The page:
|Traditional Karelian embroidery|
The main street of Ilomantsi is Kalevalantie, named after the Finnish national epic Kalevala. Quite a few of the poems of the epic were collected from this area (besides other regions in Karelia) by Elias Lönnrot who toured Karelia in early 19th century to find singers who still remembered the ancient poems and verses.
The cultural centre is not yet open when I arrive there but despite that I get a friendly welcome and a brief guided tour - thanks!
Katri Vala (1901-1944) was a writer, poet and teacher and one of the first poets in Finland who wrote free verse. She lived in Ilomantsi for some years both during her childhood and in 1925-29. The exhibitions in the Katri Vala Cultural Centre are in Finnish language only so it may be easier to focus on the photography and art exhibitions than on learning about Katri's life and her poems if you don't read Finnish.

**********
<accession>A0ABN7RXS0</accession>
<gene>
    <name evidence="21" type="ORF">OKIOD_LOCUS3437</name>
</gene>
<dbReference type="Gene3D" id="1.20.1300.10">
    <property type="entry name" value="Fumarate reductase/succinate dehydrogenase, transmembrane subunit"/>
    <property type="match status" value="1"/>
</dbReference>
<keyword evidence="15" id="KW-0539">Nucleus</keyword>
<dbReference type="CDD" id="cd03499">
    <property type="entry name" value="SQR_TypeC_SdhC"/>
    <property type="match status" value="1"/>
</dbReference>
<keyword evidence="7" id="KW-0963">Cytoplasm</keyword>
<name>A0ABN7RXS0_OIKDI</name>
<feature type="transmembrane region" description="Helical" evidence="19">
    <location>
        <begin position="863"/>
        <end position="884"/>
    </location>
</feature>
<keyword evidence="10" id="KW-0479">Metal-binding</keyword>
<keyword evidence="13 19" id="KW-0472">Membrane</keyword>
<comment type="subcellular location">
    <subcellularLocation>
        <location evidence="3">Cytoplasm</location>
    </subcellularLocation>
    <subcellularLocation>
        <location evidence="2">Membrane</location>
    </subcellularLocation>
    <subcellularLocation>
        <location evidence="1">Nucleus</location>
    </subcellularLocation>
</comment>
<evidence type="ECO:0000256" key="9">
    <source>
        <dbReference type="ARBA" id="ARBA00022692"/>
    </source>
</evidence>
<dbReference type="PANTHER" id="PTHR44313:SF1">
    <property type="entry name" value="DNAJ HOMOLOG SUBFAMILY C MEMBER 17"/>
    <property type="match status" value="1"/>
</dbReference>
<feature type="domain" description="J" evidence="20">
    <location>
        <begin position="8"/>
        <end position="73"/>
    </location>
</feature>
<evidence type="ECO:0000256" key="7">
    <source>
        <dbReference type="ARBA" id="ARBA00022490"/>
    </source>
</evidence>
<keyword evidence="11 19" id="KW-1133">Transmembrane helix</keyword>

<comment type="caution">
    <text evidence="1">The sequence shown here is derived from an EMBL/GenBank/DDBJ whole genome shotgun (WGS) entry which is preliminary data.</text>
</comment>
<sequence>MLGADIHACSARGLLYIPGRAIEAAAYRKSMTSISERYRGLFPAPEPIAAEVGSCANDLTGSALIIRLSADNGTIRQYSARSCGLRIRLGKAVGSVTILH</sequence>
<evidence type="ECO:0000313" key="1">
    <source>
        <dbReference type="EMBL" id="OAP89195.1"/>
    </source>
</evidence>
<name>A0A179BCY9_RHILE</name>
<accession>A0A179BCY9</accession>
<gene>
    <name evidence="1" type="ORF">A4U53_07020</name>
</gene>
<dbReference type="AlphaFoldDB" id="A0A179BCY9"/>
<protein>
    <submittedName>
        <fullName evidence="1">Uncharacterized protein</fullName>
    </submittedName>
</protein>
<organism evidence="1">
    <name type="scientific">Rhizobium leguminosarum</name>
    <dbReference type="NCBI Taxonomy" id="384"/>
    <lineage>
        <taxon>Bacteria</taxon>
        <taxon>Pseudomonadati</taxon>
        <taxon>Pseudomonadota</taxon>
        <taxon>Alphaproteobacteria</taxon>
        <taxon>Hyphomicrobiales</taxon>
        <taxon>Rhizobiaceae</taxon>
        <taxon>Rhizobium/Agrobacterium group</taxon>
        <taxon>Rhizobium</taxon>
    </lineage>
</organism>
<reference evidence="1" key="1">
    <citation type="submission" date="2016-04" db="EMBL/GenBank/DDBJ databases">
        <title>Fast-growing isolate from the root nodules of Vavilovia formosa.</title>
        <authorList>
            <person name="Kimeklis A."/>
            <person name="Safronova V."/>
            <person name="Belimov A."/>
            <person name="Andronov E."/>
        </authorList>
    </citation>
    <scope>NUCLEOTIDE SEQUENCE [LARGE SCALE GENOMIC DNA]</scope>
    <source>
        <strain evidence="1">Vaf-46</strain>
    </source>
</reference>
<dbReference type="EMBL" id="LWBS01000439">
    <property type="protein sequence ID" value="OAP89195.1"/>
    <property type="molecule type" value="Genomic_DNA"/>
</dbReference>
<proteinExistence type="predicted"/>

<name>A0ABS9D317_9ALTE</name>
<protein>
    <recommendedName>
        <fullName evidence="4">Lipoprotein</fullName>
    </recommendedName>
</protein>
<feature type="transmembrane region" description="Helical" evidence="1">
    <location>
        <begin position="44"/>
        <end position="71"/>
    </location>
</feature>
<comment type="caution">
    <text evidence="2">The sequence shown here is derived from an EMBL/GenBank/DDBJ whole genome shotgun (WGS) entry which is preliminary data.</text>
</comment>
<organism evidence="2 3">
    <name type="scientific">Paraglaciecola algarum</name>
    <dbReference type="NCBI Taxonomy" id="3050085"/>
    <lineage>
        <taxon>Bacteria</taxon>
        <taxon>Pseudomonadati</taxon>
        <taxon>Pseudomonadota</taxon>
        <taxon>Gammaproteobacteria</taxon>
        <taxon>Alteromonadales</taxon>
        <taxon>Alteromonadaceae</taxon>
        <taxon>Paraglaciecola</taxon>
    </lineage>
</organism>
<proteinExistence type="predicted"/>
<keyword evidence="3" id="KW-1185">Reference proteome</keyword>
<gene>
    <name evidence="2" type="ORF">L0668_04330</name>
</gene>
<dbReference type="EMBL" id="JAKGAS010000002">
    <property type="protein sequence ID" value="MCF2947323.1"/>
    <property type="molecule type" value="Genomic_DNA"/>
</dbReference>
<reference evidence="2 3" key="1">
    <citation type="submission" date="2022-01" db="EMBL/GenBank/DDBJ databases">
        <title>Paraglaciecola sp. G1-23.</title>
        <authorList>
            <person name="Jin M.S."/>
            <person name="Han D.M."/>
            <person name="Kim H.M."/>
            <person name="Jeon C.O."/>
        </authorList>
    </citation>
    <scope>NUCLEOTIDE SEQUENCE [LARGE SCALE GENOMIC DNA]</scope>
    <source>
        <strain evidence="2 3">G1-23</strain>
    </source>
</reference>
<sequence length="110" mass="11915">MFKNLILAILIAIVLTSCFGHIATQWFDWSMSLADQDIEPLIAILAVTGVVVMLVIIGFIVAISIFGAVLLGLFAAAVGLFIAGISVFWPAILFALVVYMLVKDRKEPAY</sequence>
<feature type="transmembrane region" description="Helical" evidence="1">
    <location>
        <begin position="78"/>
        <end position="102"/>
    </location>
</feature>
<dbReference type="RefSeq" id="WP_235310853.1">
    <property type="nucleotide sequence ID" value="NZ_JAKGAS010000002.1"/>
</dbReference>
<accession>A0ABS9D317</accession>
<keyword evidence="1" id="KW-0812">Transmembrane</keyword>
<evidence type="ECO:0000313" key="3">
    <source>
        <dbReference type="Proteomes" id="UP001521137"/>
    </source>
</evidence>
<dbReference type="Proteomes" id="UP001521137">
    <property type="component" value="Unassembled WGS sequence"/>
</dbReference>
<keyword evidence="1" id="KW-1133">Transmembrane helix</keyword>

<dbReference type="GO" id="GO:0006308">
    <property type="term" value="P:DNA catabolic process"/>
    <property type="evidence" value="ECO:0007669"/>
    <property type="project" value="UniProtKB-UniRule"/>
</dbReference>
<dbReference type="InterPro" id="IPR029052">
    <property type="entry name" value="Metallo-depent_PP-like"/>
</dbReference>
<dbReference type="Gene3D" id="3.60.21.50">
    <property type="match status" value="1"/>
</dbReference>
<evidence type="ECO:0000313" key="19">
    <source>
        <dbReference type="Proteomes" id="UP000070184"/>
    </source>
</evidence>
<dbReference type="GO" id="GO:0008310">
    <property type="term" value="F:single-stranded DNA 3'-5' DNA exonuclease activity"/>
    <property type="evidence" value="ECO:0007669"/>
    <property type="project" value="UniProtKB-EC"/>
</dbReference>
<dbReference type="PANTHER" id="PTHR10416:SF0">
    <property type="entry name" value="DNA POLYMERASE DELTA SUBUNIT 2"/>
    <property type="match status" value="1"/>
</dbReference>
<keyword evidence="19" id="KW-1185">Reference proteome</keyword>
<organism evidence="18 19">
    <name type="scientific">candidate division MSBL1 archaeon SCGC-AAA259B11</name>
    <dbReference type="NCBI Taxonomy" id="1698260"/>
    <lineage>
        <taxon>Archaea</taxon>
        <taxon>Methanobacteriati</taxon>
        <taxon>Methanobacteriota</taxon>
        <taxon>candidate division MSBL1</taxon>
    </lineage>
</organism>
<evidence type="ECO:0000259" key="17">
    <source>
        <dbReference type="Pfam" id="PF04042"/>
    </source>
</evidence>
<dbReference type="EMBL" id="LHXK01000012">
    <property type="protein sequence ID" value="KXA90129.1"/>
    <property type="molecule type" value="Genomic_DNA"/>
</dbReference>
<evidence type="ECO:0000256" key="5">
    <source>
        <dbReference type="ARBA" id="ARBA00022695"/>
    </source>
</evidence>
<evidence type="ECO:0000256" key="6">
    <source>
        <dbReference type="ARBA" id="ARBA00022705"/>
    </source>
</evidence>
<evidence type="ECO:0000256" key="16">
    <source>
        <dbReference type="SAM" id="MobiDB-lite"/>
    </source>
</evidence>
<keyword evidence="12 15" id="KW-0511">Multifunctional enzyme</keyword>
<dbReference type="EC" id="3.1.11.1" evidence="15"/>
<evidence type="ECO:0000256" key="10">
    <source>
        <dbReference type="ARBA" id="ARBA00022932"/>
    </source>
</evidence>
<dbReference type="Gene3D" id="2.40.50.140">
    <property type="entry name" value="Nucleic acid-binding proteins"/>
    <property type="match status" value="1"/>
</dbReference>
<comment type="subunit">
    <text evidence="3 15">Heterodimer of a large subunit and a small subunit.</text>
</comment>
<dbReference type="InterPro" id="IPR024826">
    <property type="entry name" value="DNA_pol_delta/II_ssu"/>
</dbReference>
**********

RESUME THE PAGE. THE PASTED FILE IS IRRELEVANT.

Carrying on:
However, some of the artwork that is related to Katri Vala's poem's may open more easily: the hall upstairs features hand woven Poetry rugs by Pauli Hiltunen. Each of them was inspired and tells a story of a poem by Katri. Even without knowing the language you can try to guess what the story is about - the summer, the spring...Kauko Jeskanen's woodwork, each piece carved from a single block of wood only, are totally amazing. The photography exhibitions include U. Pekka Kinnunen's photos of brown bears and another one displays the local sports club's history.
Parppeinvaara. The Kalevala spirit is present in the exhibition. According to the first poem in Kalevala, sotka (or telkkä), Common Goldeneye laid eggs on Ilmatar's (Virgin of the Air) knee and when the eggs fell down and broke, they eventually gave birth to this world, the stars, the skies, everything.
Continuation War, especially in 1942-43.